While the calendar said January 6th, and the hustle and bustle of what is known as “American Christmas” was now a memory filed away, Armenians were still marching to their own tune in accordance with their ecclesiastical tradition, by celebrating the birth of Jesus on the exact date, January 6th.
They were celebrating the Feast of the Nativity and the Theophany of Our Lord Jesus Christ on January 5th, Christmas Eve, with Evening Service and Scroll Reading. On Christmas Day, January 6th, Morning Service was followed by the Divine Liturgy and Water Blessing performed by Rev. Fr. Daron Stepanian to a full sanctuary of worshippers.
A multitude of poinsettias filled the church and added to the splendor of the joyous occasion of this, the birth of the King of Kings, Our Lord and Savior Jesus Christ.
As is customary, religious services were followed by a donations-only luncheon sponsored by the Ladies Guild, a backbone group well known for being one of the largest supporters of the church. by means of the sheer number of work hours they donate to see the welfare and financial support of the church. You may also think of them as the worker bees in constant motion, manufacturing the honey it takes to help keep the hive running.
According to Rose Kehetian, now completing her sixth year as chairlady of the Ladies Guild, “The 45-member strong Ladies Guild’s main purpose is to serve the Board of Trustees whenever needed.” If this sounds like the Ladies Guild is subordinate to the male-dominated board of trustees, it is not. It is an established fact that Armenian women have always played an important role in supporting the church and every-day Armenian political and cultural life.
The Christmas luncheon was generously underwritten by Ladies Guild member Rosalie Baghdoian in memory of her late husband Antranik Baghdoian, a fine gentleman to be respected for his kind nature, generosity, and business acumen. Antranik Baghdoian was an outstanding human being who strongly supported the St. Sarkis community. Although his passing was many years ago, a feeling of loss remains for both his family and community.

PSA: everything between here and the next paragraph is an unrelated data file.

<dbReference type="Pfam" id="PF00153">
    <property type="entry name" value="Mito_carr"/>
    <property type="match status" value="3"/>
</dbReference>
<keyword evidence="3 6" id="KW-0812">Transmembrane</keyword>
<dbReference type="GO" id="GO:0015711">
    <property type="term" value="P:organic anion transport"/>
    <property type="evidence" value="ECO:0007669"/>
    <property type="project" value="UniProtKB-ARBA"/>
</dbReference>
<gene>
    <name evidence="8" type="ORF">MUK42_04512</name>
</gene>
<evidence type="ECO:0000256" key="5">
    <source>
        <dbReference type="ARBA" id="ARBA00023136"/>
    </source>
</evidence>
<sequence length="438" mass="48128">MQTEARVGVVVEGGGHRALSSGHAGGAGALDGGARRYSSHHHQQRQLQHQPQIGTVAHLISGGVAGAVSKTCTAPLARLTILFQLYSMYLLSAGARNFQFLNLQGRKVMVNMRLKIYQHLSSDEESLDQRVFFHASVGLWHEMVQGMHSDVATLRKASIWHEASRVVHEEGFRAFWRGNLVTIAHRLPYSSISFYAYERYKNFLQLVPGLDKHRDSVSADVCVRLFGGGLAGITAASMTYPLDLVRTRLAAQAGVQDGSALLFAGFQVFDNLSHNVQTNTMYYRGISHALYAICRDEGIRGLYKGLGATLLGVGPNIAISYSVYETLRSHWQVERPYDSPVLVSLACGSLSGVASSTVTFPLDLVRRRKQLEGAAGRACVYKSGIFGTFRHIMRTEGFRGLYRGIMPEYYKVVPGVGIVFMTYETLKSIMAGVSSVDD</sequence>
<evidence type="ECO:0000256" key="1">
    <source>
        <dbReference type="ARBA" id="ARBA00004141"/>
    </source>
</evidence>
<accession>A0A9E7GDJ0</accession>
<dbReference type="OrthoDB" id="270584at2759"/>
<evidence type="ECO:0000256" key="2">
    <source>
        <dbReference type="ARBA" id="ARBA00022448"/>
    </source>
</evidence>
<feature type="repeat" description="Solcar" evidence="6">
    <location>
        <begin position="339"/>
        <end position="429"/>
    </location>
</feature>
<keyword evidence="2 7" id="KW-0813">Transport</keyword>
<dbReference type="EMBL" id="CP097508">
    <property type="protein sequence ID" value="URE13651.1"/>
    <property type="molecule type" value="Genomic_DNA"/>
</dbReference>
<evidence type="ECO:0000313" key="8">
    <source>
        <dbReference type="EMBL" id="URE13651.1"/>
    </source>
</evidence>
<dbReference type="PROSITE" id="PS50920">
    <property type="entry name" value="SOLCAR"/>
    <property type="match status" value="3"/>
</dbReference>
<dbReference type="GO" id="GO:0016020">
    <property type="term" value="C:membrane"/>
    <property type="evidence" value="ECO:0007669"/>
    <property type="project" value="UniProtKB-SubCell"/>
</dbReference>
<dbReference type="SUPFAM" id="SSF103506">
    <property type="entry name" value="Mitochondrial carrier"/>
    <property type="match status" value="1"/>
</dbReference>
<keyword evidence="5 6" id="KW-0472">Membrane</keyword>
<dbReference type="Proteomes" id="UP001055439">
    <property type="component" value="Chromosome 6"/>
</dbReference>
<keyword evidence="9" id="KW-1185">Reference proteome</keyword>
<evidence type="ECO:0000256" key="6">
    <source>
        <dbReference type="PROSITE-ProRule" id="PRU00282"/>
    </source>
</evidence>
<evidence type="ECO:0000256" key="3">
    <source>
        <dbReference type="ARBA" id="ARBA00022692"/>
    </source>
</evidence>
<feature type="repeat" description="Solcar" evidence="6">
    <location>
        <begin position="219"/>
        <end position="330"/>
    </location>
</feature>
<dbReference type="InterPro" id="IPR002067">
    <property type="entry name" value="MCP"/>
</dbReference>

Over 170 people dined on an exceptionally tasty menu of rice and bulgur pilaf, chicken and lulu kebab, green beans geragour, salad, and dessert.
Rev. Fr. Stepanian spoke briefly about the importance of the Ladies Guild’s year-long efforts to strengthen the church with its many projects involving dedication and sacrifice of personal time. As pastor of St. Sarkis, he also serves as president of the Ladies Guild.
The St. Sarkis Ladies Guild is part of the National Association of Ladies Guilds, with member Rose Gerjekian acting as vice-president of the association. The St. Sarkis Guild is one of the oldest and most successful in the Prelacy family.
Kehetian outlined some of the other duties accomplished by the Ladies Guild, including preparing the maas for after-church services, sponsoring two orphans through the Prelacy, preparing the Lenten luncheon, sponsoring the Palm Sunday dinner where members of ten-years service are honored, prepare the April 24th Martyrs Day lamb madagh, and holding weekly bake sessions in preparation for the November bazaar.
This bazaar is hugely successful in part due to the mountains of Armenian pastries the Ladies Guild and community volunteers bake to laden the tables where the products of their toil are on display for sale to the public. The community volunteers are not to be forgotten for the important role they play in donating baked goods.
Long lines snake around the substantial perimeter of the church, with many hoping to take home the katahs, boeregs, kuftas, sarmas, trays of souboeregs, and other Armenian goodies. It is tradition at its finest. Preparing these delicacies is tedious and time-consuming, but mastering the art is gratifying. The immigrant generation, our parents and grandparents, were experts at this baking process, handing down the tradition to those who followed.
Unfortunately, fewer members of the succeeding generations seldom take the time to prepare these intricate recipes, and the baked goods are rare commodities quickly snapped up in their desire to sate their ethnic palate, bringing back the memory of what Mama used to say: “Ger, vor medznas (Eat so you will grow).”
The St. Sarkis Ladies Guild welcomes new members to join them in this fulfilling task of enriching the church. The genocide survivors left us a precious legacy of churches and community centers built with the sweat of their hard-earned dollars to assure the survival of Armenian culture. It was their way of combating what the Turks tried to destroy.
Volunteers are also needed to help at their baking sessions. There is something very gratifying in learning how to use a long, thin dowel to roll open a 36-inch diameter of thin dough and buttering it just as Armenian women had done for generations. Try it. You will enjoy it, and the camaraderie of being part of the noble Ladies Guild group will help continue the tradition.
Der Daron has for the 10th year declared the last Sunday in September as Ladies Guild Sunday, when members sit together in the sanctuary and take communion as a group. Five of them do readings. A Hokehankisd is said for deceased members. On this day they sponsor the after-church coffee hour.
The next time you see a Ladies Guild member, remember to give them a pat on the back and a special “thank you” for their hard work and for carrying on the Armenian tradition.